HP, Kodak introduce new ink-jet printers

HP adds high-end features to lower-end printers; Kodak offers cheaper ink cartridges

Hewlett-Packard Co. is upgrading its ink-jet printers to appeal to small business owners for whom a big business machine is too expensive but a small consumer-oriented printer is inadequate.

Meanwhile, HP faces new competition in the consumer printer market from Eastman Kodak Co., which introduced new ink-jet printers Monday.

HP yesterday launched the HP Officejet J5700 printer series, which is scheduled to go on sale this month at a starting list price of $149. Also coming on the market next month is the Officejet Pro K5400 series, starting at $149, and the Officejet Pro L7000, starting at $299. Each of the new printers are identified as "all-in-one," which means they can print, scan, copy and fax documents.

HP is migrating down to the sub-$300 market the features previously available in more expensive laser printers used by businesses and large companies, said Karl Schwenkmeyer, vice president of marketing for ink-jet systems in HP's imaging and printing group.

HP wants to dispel the misconception that ink-jet printers can't handle business workloads because they are too slow, too expensive to maintain and unreliable, Schwenkmeyer said. He said the printers can print color pages for as low as 6 cents each and black ink documents for as low as 15 cents each. The machines are engineered to print 7,500 pages per month without a failure, he said.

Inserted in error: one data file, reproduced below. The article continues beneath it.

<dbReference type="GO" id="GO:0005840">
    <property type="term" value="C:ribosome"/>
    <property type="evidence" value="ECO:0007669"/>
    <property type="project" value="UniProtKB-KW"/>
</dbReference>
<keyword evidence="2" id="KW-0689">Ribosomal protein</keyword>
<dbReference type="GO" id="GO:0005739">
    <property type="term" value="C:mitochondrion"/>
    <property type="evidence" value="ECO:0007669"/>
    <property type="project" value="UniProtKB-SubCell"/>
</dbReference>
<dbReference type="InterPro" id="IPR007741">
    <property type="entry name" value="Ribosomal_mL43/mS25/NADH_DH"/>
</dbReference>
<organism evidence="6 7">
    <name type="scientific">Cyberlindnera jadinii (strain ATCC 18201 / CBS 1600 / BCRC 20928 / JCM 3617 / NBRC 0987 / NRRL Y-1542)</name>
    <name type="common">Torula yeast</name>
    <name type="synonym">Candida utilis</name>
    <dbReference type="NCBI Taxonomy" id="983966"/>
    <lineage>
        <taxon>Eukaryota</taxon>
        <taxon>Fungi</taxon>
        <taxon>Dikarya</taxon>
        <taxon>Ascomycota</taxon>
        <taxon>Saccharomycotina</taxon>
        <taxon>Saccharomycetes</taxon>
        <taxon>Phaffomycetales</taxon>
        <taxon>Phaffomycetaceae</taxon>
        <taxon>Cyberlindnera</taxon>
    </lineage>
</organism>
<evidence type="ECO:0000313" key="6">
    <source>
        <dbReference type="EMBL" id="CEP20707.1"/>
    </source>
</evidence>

Vendors offering new features in lower-priced printers follows the example of carmakers that at first put antilock brakes only in luxury cars but that now also offer them in compact cars, said Robert Palmer, director of printer research at InfoTrends Inc., a printing market research firm.

"There's nothing here that is really new, but [HP has] done a good job of putting products out that are more robust," Palmer said.

HP holds a market share lead of 50% in the ink-jet printer market, according to 2005 InfoTrends numbers,  Palmer said. Lexmark International Inc. follows with 16%, while Dell Inc. has 15%. Seiko Epson Corp. has 12% and Canon Inc. has 8%.

But one more company is lining up to challenge HP.

Kodak entered the consumer ink-jet market on Tuesday with models that aim for the heart of HP's printing profitability:  replacement ink cartridges. Kodak's replacement cartridges list for $9.99 for black ink and $14.99 for five-color ink, about half  of what HP and other companies charge.

Different models of the Kodak machines, which can print, scan and copy -- but not fax -- documents, list for $149.99, $199.99 and $299.99, depending on the features. They are also targeted at consumers and home-based business operators.

Copyright © 2007 IDG Communications, Inc.

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